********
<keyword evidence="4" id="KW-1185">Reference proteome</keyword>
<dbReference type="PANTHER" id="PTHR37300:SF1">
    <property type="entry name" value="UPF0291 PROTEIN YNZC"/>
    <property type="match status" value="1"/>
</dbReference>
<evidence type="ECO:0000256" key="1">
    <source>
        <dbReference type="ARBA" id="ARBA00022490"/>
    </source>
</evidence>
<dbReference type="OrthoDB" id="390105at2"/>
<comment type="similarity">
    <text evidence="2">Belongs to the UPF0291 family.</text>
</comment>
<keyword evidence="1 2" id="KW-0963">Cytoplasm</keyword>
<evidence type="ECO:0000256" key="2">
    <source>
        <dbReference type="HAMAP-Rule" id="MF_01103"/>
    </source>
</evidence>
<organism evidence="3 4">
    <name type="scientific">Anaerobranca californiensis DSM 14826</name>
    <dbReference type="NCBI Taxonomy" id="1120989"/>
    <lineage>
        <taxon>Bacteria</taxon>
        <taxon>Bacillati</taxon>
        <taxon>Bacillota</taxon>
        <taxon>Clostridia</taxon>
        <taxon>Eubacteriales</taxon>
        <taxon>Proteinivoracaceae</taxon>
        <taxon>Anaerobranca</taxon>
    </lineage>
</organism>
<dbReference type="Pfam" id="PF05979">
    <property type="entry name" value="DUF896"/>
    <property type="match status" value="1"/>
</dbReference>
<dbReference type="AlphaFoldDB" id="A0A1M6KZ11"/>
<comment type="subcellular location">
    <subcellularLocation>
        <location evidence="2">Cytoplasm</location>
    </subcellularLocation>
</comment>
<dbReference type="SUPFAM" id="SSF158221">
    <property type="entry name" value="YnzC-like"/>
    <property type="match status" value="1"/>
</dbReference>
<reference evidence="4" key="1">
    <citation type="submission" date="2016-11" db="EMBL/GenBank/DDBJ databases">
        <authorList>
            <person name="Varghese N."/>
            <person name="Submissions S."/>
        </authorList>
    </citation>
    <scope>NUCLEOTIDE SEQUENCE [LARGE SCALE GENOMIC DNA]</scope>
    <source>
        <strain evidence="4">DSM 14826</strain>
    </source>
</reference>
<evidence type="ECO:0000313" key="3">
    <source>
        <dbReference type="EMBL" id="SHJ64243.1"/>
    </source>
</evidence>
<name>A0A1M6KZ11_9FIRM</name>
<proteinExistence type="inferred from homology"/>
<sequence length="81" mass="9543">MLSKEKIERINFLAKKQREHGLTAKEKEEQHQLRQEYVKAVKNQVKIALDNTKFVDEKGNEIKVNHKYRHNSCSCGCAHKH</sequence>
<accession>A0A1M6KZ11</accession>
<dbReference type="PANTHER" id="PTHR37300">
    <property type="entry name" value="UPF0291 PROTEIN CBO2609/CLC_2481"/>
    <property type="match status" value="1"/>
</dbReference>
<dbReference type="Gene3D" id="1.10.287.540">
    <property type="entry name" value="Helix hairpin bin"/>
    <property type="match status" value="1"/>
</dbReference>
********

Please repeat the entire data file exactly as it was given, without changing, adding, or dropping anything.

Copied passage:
<keyword evidence="4" id="KW-1185">Reference proteome</keyword>
<dbReference type="PANTHER" id="PTHR37300:SF1">
    <property type="entry name" value="UPF0291 PROTEIN YNZC"/>
    <property type="match status" value="1"/>
</dbReference>
<evidence type="ECO:0000256" key="1">
    <source>
        <dbReference type="ARBA" id="ARBA00022490"/>
    </source>
</evidence>
<dbReference type="OrthoDB" id="390105at2"/>
<comment type="similarity">
    <text evidence="2">Belongs to the UPF0291 family.</text>
</comment>
<keyword evidence="1 2" id="KW-0963">Cytoplasm</keyword>
<evidence type="ECO:0000256" key="2">
    <source>
        <dbReference type="HAMAP-Rule" id="MF_01103"/>
    </source>
</evidence>
<organism evidence="3 4">
    <name type="scientific">Anaerobranca californiensis DSM 14826</name>
    <dbReference type="NCBI Taxonomy" id="1120989"/>
    <lineage>
        <taxon>Bacteria</taxon>
        <taxon>Bacillati</taxon>
        <taxon>Bacillota</taxon>
        <taxon>Clostridia</taxon>
        <taxon>Eubacteriales</taxon>
        <taxon>Proteinivoracaceae</taxon>
        <taxon>Anaerobranca</taxon>
    </lineage>
</organism>
<dbReference type="Pfam" id="PF05979">
    <property type="entry name" value="DUF896"/>
    <property type="match status" value="1"/>
</dbReference>
<dbReference type="AlphaFoldDB" id="A0A1M6KZ11"/>
<comment type="subcellular location">
    <subcellularLocation>
        <location evidence="2">Cytoplasm</location>
    </subcellularLocation>
</comment>
<dbReference type="SUPFAM" id="SSF158221">
    <property type="entry name" value="YnzC-like"/>
    <property type="match status" value="1"/>
</dbReference>
<reference evidence="4" key="1">
    <citation type="submission" date="2016-11" db="EMBL/GenBank/DDBJ databases">
        <authorList>
            <person name="Varghese N."/>
            <person name="Submissions S."/>
        </authorList>
    </citation>
    <scope>NUCLEOTIDE SEQUENCE [LARGE SCALE GENOMIC DNA]</scope>
    <source>
        <strain evidence="4">DSM 14826</strain>
    </source>
</reference>
<evidence type="ECO:0000313" key="3">
    <source>
        <dbReference type="EMBL" id="SHJ64243.1"/>
    </source>
</evidence>
<name>A0A1M6KZ11_9FIRM</name>
<proteinExistence type="inferred from homology"/>
<sequence length="81" mass="9543">MLSKEKIERINFLAKKQREHGLTAKEKEEQHQLRQEYVKAVKNQVKIALDNTKFVDEKGNEIKVNHKYRHNSCSCGCAHKH</sequence>
<accession>A0A1M6KZ11</accession>
<dbReference type="PANTHER" id="PTHR37300">
    <property type="entry name" value="UPF0291 PROTEIN CBO2609/CLC_2481"/>
    <property type="match status" value="1"/>
</dbReference>
<dbReference type="Gene3D" id="1.10.287.540">
    <property type="entry name" value="Helix hairpin bin"/>
    <property type="match status" value="1"/>
</dbReference>